The stage at Duke University’s Baldwin Auditorium was almost bare, save for a row of objects towards the rear: a guitar, a small tabla-type drum, two music stands holding a variety of small percussion instruments, and another slightly larger drum. After the house lights dimmed, Duke Performances welcomed the nine members of Cantus to the stage. The five tenors, two baritones, and two basses count one DMA, six MMs, and one Bachelor of Music degree in their collective biographies – only one did not major in music. The results of this training were evident in the group’s exemplary performances of twenty-three works (24 if you count the encore) in widely-ranging styles, sung in seven languages.

To comment on each of these works would make this review unduly long; let me focus instead on the programming and the qualities of singing which make Cantus a superb ensemble.

The program, entitled “The Four Loves,” grouped works relating to the four kinds of love represented by the Greek words storge, agape, philia, and eros. Works by twelve living composers (including several whose works were commissioned by Cantus) took their places together with music by “household-name” composers Francis Poulenc, Ludwig van Beethoven, Arnold Schoenberg, and Edvard Grieg. The musical styles varied from classical to folk to popular; the texts were wonderfully thought-provoking, some so poignant as to invite tears.

Cantus’ publicity states that they “work without a conductor.” While there was no one standing in front of the group to conduct it, the members of the group were in reality their own conductors: attacks were shown by eye contact or by one or another singer’s subtle motions of his head. Nevertheless, the intent and effect was that of a chamber-music ensemble composed of singers who are gifted musicians and interpreters as well as masters of their vocal techniques.

Their sonorities ranged from trios and quartets to all nine voices singing intricate contemporary harmonies, their minor-second intervals as “tight” and pure as their octaves. While they adapted their tone to the work at hand (their “Wondrous Love,” for example, had the raw vocal quality of a typical shape-note gathering), they were especially effective in their performance of multi-voiced works such as Eric Whitacre’s Lux Aurumque. This was simply gorgeous singing of a work stylistically reminiscent of Arvo Pärt and Morten Lauridsen. The warm acoustics of Baldwin Auditorium enhanced the final, lush chord with its bottom low C-sharp.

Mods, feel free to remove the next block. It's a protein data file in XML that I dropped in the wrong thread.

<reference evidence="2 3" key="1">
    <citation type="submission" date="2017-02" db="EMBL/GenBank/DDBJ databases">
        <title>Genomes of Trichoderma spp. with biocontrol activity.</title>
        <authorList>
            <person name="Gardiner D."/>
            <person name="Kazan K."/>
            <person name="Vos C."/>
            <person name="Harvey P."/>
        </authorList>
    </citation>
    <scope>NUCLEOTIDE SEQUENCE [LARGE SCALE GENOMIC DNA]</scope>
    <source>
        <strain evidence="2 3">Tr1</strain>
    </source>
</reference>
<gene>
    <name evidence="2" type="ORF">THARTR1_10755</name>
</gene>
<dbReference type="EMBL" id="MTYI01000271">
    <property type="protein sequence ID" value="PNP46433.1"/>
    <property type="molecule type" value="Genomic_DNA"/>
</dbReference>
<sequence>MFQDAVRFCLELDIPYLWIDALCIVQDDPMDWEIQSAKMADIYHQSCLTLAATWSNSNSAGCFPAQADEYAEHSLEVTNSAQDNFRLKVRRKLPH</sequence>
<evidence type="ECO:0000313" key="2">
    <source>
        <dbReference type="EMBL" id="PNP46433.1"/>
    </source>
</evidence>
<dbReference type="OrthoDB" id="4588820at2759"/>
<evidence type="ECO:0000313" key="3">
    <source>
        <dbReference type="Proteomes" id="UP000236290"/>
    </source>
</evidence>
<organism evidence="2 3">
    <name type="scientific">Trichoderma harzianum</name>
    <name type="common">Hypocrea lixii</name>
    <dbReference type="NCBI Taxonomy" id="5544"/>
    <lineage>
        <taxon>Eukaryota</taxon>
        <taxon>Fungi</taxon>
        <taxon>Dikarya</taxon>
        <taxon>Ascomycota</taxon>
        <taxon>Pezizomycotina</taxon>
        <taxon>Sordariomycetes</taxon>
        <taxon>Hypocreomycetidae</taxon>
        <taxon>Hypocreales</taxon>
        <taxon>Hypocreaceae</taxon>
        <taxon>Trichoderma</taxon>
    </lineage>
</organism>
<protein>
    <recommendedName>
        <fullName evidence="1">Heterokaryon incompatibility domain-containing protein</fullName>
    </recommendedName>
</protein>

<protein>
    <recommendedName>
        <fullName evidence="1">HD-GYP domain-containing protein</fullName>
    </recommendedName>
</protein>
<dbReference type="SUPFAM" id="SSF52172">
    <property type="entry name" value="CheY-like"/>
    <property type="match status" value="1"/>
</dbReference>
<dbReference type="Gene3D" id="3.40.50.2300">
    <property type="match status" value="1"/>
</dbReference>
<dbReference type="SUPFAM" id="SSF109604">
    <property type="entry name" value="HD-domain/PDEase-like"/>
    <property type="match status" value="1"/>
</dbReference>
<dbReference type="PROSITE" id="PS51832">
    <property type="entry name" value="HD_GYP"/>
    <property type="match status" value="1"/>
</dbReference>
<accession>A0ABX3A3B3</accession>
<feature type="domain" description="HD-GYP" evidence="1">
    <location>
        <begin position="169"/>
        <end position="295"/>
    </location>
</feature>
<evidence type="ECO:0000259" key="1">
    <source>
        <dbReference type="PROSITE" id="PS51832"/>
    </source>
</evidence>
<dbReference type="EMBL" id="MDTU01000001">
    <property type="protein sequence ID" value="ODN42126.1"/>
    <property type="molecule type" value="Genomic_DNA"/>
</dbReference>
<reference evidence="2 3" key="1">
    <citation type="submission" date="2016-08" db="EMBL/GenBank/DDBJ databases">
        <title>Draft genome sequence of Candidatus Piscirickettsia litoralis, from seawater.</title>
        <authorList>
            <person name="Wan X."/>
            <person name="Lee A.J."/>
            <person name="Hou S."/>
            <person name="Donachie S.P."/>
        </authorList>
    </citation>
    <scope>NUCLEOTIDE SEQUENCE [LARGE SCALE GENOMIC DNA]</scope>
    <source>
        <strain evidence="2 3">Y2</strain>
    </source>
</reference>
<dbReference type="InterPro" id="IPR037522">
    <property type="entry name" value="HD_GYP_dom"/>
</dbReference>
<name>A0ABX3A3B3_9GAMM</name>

Cantus did everything well. (Perhaps only to show that their music-making is indeed human, the final high-A in Grieg’s “Brothers, Sing On!” was on the strident side, but that single note was an anomaly in this outstanding concert.) They didn’t shy away from singing texts that arise from the times in which we live, including the words by James Clementi written two years after his younger brother Tyler committed suicide after being cyber-bullied for his sexual orientation….or A.E. Housman’s commentary on WWI, which concludes “They sought and found six feet of ground, And there they died for me.” Their music was poly-cultural; their stage presence featured many different physical groupings. They actively supported contemporary composers by performing and by commissioning new works. They clearly loved what they do, and so did the large audience, whose vigorous applause produced a welcome encore, Cole Porter’s “Unforgettable,” which is an appropriate word to describe this concert.